Wednesday, June 10, 2009


In Buddhism, there is a suggestion that its followers engage in "dana" or giving/generosity. On the face of it, it sounds very much like dropping a buck in the Christian plate during Sunday services. And there's nothing wrong with that either -- donating to monks or nuns or beggars or institutions that uphold a convincing direction or faith.

But today I wonder if the most profound act of generosity does not lie in this: To offer yourself as best you can.

It's a little tricky, since in order to offer yourself, you would first have to know who you were. Any teenager can say with conviction, "I know who I am," and there are plenty of adults who fall into the same trap, but in order for an offering to be any good, it would be given without a backward glance, without ever expecting anything in return, without seeking accolades or's just a gift after all, nothing extraordinary, just something I might do for you or you for me.

It can't be helped -- isn't that the essence of dana? Isn't that the essence of generosity? Isn't that the way the world goes around? It can't be helped: Life is generous and not to accord with life is an uncertain and unhappy business.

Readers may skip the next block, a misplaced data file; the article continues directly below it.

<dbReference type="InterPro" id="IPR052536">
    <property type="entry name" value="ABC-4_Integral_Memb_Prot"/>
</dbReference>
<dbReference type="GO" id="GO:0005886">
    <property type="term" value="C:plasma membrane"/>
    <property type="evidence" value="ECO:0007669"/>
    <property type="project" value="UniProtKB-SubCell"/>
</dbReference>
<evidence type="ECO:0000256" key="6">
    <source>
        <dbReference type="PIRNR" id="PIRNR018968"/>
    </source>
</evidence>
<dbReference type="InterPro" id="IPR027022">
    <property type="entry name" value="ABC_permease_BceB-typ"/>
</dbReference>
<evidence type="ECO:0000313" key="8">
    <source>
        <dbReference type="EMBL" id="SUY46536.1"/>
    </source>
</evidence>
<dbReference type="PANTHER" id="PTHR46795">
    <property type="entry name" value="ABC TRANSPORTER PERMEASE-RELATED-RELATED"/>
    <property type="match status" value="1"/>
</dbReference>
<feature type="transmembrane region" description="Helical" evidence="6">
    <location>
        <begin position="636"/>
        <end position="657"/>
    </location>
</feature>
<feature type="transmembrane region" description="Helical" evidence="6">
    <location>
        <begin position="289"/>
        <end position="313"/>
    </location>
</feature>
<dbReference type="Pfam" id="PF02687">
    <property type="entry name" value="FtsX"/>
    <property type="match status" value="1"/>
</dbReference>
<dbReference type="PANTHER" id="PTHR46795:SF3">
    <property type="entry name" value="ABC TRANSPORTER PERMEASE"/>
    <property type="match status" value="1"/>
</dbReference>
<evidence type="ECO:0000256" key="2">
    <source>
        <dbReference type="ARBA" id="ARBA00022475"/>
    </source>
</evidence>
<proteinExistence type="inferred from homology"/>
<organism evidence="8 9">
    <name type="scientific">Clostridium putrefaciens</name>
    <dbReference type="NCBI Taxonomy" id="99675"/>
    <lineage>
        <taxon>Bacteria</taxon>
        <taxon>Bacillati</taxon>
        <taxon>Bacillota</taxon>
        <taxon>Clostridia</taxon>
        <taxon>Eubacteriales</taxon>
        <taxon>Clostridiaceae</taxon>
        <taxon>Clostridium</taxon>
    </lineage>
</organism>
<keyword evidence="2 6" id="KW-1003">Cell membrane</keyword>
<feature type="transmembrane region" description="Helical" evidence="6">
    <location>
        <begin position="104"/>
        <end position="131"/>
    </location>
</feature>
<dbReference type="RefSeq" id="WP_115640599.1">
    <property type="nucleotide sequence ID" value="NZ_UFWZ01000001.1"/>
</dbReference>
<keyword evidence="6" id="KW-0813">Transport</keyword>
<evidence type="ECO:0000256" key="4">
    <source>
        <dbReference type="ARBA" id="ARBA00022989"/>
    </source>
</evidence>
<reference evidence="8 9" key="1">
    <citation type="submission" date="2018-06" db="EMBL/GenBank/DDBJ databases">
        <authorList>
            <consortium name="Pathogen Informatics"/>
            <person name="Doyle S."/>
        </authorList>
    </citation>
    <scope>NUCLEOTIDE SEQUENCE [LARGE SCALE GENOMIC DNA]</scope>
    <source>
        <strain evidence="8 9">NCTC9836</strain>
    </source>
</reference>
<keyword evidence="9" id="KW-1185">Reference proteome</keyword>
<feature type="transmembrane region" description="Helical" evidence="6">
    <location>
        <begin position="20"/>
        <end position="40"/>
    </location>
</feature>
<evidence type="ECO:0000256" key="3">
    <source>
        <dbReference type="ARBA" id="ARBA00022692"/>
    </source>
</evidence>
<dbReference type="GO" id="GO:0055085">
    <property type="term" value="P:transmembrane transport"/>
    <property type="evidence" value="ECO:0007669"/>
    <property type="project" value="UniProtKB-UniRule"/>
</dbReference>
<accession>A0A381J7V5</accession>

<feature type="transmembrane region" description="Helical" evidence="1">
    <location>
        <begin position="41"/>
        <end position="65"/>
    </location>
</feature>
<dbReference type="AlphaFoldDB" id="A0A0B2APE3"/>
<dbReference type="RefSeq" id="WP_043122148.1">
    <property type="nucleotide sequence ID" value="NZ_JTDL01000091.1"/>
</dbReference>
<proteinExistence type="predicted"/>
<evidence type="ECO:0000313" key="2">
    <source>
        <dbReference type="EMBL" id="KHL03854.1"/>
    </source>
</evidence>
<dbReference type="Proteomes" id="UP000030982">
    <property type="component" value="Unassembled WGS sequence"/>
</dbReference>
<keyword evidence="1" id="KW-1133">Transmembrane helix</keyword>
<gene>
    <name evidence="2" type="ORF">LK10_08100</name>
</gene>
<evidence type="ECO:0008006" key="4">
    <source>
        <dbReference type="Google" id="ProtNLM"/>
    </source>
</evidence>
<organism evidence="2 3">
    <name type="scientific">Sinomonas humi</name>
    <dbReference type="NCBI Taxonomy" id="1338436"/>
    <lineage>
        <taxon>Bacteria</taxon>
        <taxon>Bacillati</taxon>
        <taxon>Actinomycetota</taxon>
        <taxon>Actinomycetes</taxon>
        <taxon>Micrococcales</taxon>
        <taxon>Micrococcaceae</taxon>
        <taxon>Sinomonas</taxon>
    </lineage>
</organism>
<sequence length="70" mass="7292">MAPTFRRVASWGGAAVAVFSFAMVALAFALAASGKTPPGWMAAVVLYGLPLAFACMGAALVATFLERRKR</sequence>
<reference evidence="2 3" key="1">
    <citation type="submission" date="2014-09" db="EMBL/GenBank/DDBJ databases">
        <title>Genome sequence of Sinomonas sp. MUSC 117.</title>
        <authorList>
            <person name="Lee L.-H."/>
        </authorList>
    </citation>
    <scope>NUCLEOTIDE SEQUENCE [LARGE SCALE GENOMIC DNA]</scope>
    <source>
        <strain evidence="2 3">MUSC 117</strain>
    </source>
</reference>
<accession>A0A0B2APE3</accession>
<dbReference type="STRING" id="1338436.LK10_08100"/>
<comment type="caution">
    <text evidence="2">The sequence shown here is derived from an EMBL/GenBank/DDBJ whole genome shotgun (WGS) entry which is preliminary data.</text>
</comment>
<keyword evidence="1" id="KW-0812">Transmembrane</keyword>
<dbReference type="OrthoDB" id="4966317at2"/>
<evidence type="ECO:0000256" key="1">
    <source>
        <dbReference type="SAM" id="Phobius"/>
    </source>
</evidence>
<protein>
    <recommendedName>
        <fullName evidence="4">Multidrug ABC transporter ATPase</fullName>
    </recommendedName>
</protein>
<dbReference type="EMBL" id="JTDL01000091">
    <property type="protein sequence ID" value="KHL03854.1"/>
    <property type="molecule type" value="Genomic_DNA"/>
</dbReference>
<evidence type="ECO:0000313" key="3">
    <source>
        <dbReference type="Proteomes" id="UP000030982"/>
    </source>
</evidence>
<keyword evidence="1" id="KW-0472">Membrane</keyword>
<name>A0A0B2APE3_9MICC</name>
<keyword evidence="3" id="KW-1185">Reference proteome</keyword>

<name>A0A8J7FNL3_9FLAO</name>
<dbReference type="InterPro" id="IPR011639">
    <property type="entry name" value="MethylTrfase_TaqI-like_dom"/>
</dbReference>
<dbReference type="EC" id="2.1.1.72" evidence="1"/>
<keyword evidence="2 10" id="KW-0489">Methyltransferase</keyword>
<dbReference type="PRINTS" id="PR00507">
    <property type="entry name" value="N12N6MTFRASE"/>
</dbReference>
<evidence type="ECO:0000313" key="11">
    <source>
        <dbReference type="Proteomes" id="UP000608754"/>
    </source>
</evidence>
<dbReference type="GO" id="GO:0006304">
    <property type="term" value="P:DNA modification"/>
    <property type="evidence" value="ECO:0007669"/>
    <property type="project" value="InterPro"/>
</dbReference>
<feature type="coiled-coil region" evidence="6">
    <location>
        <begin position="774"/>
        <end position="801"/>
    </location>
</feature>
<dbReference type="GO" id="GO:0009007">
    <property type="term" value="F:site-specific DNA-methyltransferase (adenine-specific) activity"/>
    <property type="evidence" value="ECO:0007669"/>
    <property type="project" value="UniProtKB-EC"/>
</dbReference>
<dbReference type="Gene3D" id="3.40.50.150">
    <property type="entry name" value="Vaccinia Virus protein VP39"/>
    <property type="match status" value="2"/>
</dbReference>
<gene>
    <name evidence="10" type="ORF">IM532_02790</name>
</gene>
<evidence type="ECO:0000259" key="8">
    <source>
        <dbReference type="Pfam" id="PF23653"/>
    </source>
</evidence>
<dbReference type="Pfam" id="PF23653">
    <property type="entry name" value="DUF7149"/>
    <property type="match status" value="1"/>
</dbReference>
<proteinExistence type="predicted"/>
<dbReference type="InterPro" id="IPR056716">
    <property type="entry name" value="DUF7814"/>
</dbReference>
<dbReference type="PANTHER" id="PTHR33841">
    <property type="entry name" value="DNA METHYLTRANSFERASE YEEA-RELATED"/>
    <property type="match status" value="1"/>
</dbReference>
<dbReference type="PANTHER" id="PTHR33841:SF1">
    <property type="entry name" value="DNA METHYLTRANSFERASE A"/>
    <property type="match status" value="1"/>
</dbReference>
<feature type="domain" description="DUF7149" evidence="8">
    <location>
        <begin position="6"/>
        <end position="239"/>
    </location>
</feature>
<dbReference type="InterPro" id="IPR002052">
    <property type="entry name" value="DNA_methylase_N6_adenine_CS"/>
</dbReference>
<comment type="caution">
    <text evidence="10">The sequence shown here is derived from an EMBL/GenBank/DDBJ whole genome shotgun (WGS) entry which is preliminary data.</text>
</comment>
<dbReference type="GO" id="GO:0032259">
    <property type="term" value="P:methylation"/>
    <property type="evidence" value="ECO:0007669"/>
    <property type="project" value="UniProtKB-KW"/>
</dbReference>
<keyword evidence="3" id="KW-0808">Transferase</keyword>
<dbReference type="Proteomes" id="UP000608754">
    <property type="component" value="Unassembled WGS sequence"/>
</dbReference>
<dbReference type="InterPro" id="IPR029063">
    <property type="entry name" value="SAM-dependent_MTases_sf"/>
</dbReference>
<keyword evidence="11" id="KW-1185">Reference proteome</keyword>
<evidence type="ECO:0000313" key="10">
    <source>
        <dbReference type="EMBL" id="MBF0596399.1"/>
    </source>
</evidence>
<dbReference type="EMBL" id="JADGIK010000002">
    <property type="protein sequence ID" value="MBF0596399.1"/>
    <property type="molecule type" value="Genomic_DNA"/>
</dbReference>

Yes, yes ... there are virtue-mongers who can prattle from the pulpit about generosity, encouraging others as if they knew what they were talking about. And maybe they do. I once saw the Dalai Lama on TV talking at a local college (the tickets were sold out and I am getting a little old for the crowd scene, so I had to settle for TV). In a fairly repetitive fashion, he encouraged his mostly-academic audience: Use your brains to lend a hand. Be generous. Don't be an intellectual or emotional pinch-penny.

Was he promoting his apparent faith -- Buddhism? Was he trying to convince others?

Or was he just being who he happened to be -- the Dalai Lama?

No one can answer such a question about the Dalai Lama any more than they can answer such questions about their friends or enemies. But is an answer necessary? I don't think so. You are you; the Dalai Lama is the Dalai Lama ... isn't that delightful? Isn't that fun?

Generosity just works better and accords with life. No need to convince anyone. It can't be helped. I can mention it, just as you might. I can put a buck in the plate if that's where I am at. I can imagine that better and worse are better and worse ... and maybe they are. I can cling like flypaper to something called generosity or dana.

But in the end ... well, don't things just work better that way -- the way that is tentatively called generous? Nothing sexy or profound. As a matter of conversation, "I give" or "you are generous." But in the end, isn't it just more interesting to see what actually happens?

Be generous.

It can't be helped.

So stop helping it. Stop imagining there is some payback or elevation or improvement. How could life be improved? How could you be other than you ... assuming you could ever figure that out?

True generosity makes the sun come up in the East. It makes tears bitter and a kiss sweet. It just makes laughter easier. Or anyway, that's what I think.

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